Description: In this episode, Vancouver Special takes look back at 2009. Co-founder of the Dalai Lama Center for Peace and Education Victor Chan shares his experience organizing the Vancouver Peace Summit and HUB's Colin Stein talks about the opening of Vancouver's Burrard Bridge bike lane. CBC's Ian Hanomansing sets the scene for the year and VPL librarian Tim McMillan is back with some great reads you can find at your library. Victor Chan has known the Dalai Lama for more than forty years and was instrumental in organizing the Vancouver Peace Summit, a three-day conference that provided an intimate forum for the Dalai Lama and other brilliant minds to consider issues of universal responsibility, education and compassion as a foundation for peace. Joining the Dalai Lama at the summit were Nobel Laureates Jody Williams, Mairead Maguire, Betty Williams and Murray Gell-Mann, and numerous highly-respected international leaders from the realms of education, the arts, business, politics and social transformation. More people in Vancouver are choosing cycling as a sustainable and healthy way to get around our city. In the summer of 2009, the City of Vancouver launched a pilot project to make commuting between Kitsilano and the downtown core safer and more bike-friendly by opening a bike only lane on the Burrard Bridge. A year later, the pilot was deemed a big success and, since then millions of cyclists use the lane to cross the bridge each year. The theme song is “North Wind” by Vancouver band Lakefield, from the album Sounds from the Treeline.
Type of Resource(s): sound recording-nonmusical
Description: In this episode, Vancouver Special takes a look at 2003, the year that same-sex couples won the right to legally marry in British Columbia and the opening of InSite, North America’s first and only legal supervised injection site. Vancouver City Councillor and United Church minister Tim Stevenson shares his memories of this pivotal occasion in our city’s history, and Dr. Patricia Daly, Chief Medical Health Officer at Vancouver Coastal Health, talks about the impact InSite has had on our city. CBC's Ian Hanomansing sets the scene for the year and VPL librarian Tim McMillan is back with some great reads you can find at your library. On July 8, 2003, after years of heated discussion and numerous legal battles, the British Columbia Court of Appeal lifted the last restriction on same-sex couples legally marrying in B.C. and the province became the second region in Canada to legalize same-sex marriage. Within an hour of the decision, Antony Porcino and Tom Graff were married by Tim Stevenson just outside of the Vancouver courthouse, becoming the first same-sex couple to be married in B.C. Tim Stevenson is Canada's first openly gay minister and is a long time champion of gay and lesbian rights. He gained international attention when he represented Vancouver at the 2014 Sochi Winter Games, where he met with the IOC to promote the protection of LGBTQ rights in the Olympic and Paralympic Games. Operated by Vancouver Coastal Health and the PHS Community Services Society, InSite plays a key role in the Vancouver's Four Pillars Drug Strategy. Part of a continuum of care for people with addiction, mental illness and HIV and AIDS, the service operates on a on a harm-reduction model. It provides a safe, health-focused supervised environment where people can inject drugs and connect to a variety of addiction, health care and community support services. Since opening its doors in September 2003, this ground-breaking health care service has saved thousands of lives, connecting people to crucial health care services and significantly decreasing overdoses in the vicinity of the site by 35% - compared to a 9% decrease in the city overall. The theme song is “North Wind” by Vancouver band Lakefield, from the album Sounds from the Treeline.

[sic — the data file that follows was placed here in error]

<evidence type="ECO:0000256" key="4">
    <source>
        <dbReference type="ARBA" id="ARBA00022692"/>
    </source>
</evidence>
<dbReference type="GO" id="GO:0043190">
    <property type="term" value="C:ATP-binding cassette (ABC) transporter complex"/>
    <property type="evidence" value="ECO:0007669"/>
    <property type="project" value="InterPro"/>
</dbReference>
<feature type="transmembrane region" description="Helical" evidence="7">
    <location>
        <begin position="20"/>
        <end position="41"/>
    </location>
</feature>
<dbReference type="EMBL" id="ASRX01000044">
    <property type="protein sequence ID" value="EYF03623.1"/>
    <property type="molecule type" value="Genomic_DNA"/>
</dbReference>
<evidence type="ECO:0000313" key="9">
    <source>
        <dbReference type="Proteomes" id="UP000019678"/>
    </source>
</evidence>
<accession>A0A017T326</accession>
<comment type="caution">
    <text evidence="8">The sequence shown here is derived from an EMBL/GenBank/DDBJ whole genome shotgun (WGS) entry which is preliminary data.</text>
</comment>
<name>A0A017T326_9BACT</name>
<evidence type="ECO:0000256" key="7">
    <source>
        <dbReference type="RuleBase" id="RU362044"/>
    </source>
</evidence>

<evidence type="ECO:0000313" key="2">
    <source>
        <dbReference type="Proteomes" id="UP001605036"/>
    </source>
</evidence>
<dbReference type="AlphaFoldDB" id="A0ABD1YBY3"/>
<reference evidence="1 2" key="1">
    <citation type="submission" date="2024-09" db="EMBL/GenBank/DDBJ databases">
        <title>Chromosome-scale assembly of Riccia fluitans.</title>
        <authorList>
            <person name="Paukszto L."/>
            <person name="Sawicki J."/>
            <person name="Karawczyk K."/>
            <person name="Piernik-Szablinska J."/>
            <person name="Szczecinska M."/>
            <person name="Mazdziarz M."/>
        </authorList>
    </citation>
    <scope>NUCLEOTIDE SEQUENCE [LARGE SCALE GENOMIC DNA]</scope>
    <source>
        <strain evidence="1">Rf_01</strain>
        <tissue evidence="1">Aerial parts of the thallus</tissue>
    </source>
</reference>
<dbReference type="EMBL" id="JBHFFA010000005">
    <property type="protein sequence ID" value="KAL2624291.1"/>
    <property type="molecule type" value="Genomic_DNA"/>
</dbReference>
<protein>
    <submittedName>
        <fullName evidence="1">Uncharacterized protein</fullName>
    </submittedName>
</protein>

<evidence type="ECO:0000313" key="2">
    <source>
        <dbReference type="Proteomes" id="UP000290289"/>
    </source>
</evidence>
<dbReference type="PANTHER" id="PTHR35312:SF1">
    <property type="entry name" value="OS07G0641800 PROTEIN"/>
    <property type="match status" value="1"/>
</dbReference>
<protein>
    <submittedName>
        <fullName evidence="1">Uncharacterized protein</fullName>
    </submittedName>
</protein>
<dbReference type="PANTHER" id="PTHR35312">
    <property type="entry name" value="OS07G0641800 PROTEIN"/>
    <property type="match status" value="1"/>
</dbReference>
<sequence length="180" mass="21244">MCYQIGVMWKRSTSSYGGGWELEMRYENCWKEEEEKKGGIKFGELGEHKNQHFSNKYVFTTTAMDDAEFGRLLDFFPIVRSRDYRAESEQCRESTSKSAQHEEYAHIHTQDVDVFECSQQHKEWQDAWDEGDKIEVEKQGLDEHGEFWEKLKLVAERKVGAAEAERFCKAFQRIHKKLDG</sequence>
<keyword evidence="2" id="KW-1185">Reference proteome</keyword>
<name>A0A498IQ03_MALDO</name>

Type of Resource(s): sound recording-nonmusical